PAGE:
LOST CREEK, Ky. (AP) — President Joe Biden and first lady Jill Biden on Monday witnessed the damage from deadly and devastating storms that have resulted in the worst flooding in Kentucky's history, as they visited the state to meet with families and first responders.
At least 37 people have died since last month's deluge, which dropped 8 to 10-1/2 inches of rain in only 48 hours. Gov. Andy Beshear told Biden that authorities expect to add at least one other death to the total. The National Weather Service said Sunday that flooding remains a threat, warning of more thunderstorms through Thursday.
The president said the nation has an obligation to help all its people, declaring the federal government would provide support until residents were back on their feet. Behind him as he spoke was a single-story house that the storm had dislodged and then left littered on the ground, tilted sideways.
“We have the capacity to do this — it’s not like it’s beyond our control,” Biden said. “We’re staying until everybody’s back to where they were.”
In the summer heat and humidity, Biden's button-down shirt was covered in sweat. Pacing with a microphone in his hand, he eschewed formal remarks as he pledged to return once the community was rebuilt.
“The bad news for you is I’m coming back, because I want to see it," the president said.
The Bidens were greeted warmly by Beshear and his wife, Britainy, when they arrived in eastern Kentucky. They immediately drove to see devastation from the storms in Breathitt County, stopping at the site of where a school bus, carried by floodwaters, was crashed into a partially collapsed building.
Beshear said the flooding was “unlike anything we’ve ever seen” in the state and credited Biden with swiftly approving federal assistance.
He praised responders who "have moved heaven and earth to get where we are, what, about nine days from when this hit,” he said.
Attending a briefing on the flooding's impact with first responders and recovery specialists at Marie Roberts Elementary School in Lost Creek, Biden told a delegation of Kentucky leaders that he would do whatever was necessary to help.
“I promise you, if it’s legal, we’ll do it," he said. "And if it’s not legal, we’ll figure out how to change the law.”
The president emphasized that politics have no place in disaster response, noting his frequent political battles with Senate Republican Leader Mitch McConnell of Kentucky. “We battle all the times on issues,” Biden said, but in helping Kentuckians rebuild, “we’re all one team.”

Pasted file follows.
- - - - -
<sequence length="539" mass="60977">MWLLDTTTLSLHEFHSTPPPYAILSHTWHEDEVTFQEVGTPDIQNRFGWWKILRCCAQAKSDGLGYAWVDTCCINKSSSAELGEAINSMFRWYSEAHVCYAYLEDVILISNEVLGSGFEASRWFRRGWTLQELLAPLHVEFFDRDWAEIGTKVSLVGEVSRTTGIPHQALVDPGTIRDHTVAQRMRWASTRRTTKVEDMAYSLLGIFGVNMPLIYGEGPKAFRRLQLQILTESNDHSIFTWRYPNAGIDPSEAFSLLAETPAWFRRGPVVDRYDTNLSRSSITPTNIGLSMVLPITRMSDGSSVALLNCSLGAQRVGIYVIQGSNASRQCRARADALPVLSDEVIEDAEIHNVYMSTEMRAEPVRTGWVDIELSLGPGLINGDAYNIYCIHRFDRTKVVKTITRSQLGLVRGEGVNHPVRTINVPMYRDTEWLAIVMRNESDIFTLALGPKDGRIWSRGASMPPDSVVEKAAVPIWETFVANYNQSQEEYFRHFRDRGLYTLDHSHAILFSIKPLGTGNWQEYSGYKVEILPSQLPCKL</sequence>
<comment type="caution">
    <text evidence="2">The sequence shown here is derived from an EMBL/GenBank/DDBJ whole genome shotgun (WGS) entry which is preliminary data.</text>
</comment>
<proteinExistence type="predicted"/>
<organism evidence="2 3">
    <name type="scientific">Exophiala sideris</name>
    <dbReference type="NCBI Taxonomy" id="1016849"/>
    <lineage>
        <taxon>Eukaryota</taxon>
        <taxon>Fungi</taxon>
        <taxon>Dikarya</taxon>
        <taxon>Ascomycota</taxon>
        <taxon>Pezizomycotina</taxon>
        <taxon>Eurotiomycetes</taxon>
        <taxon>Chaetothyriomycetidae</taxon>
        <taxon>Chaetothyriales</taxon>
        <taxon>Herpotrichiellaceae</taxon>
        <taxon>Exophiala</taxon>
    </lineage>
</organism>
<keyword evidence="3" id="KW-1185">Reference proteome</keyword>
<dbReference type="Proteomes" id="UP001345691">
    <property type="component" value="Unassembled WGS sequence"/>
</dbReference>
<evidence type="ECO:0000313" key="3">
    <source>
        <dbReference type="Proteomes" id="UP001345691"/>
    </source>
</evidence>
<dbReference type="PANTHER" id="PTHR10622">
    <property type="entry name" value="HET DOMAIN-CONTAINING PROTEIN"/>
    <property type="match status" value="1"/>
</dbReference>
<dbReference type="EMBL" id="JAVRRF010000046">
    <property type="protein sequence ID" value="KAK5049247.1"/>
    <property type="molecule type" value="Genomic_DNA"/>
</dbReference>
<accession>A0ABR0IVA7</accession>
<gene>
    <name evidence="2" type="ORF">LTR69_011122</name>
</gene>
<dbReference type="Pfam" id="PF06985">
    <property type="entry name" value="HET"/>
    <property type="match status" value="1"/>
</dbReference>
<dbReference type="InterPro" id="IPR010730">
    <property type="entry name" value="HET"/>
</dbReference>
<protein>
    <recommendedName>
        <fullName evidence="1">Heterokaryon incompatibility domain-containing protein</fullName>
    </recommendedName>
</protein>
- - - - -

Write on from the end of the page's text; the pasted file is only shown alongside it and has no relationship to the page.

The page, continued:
Monday's trip is Biden's second to the state since taking office last year. He previously visited in December after tornadoes whipped through Kentucky, killing 77 people and leaving a trail of destruction.
“I wish I could tell you why we keep getting hit here in Kentucky," Beshear said recently. "I wish I could tell you why areas where people may not have much continue to get hit and lose everything. I can’t give you the why, but I know what we do in response to it. And the answer is everything we can. These are our people. Let’s make sure we help them out.”
Biden has expanded federal disaster assistance to Kentucky, ensuring the federal government will cover the full cost of debris removal and other emergency measures.
White House press secretary Karine Jean-Pierre said the Federal Emergency Management Agency has provided more than $3.1 million in relief funds, and hundreds of rescue personnel have been deployed to help.
“The floods in Kentucky and extreme weather all around the country are yet another reminder of the intensifying and accelerating impacts of climate change and the urgent need to invest in making our communities more resilient to it,” she said.
The flooding came just one month after Kentucky's governor visited Mayfield to celebrate the completion of the first houses to be fully constructed since a tornado nearly wiped out the town. Three families were handed keys to their new homes that day, and the governor in his remarks hearkened back to a visit he had made in the immediate aftermath.
Now more disasters are testing the state. Beshear has been to eastern Kentucky as many times as weather permitted since the flooding began. He’s had daily news conferences that stretched to an hour in order to provide details and a full range of assistance for victims.
A Democrat, Beshear narrowly defeated a Republican incumbent in 2019, and he's seeking a second term in 2023.
Polling has consistently shown him with strong approval ratings from Kentuckians. But several prominent Republicans have entered the governor’s race, taking turns pounding the governor for his aggressive pandemic response and trying to tie him to Biden and rising inflation.
Beshear comments frequently about the toll surging inflation is taking in eating at Kentuckians’ budgets. He has avoided blaming the president, instead pointing to the Russian invasion of Ukraine and supply chain bottlenecks as contributors to rising consumer costs.
Schreiner reported from Frankfort, Kentucky and Megerian reported from Rehoboth Beach, Delaware.
Seung Min Kim, Chris Megerian And Bruce Schreiner, The Associated Press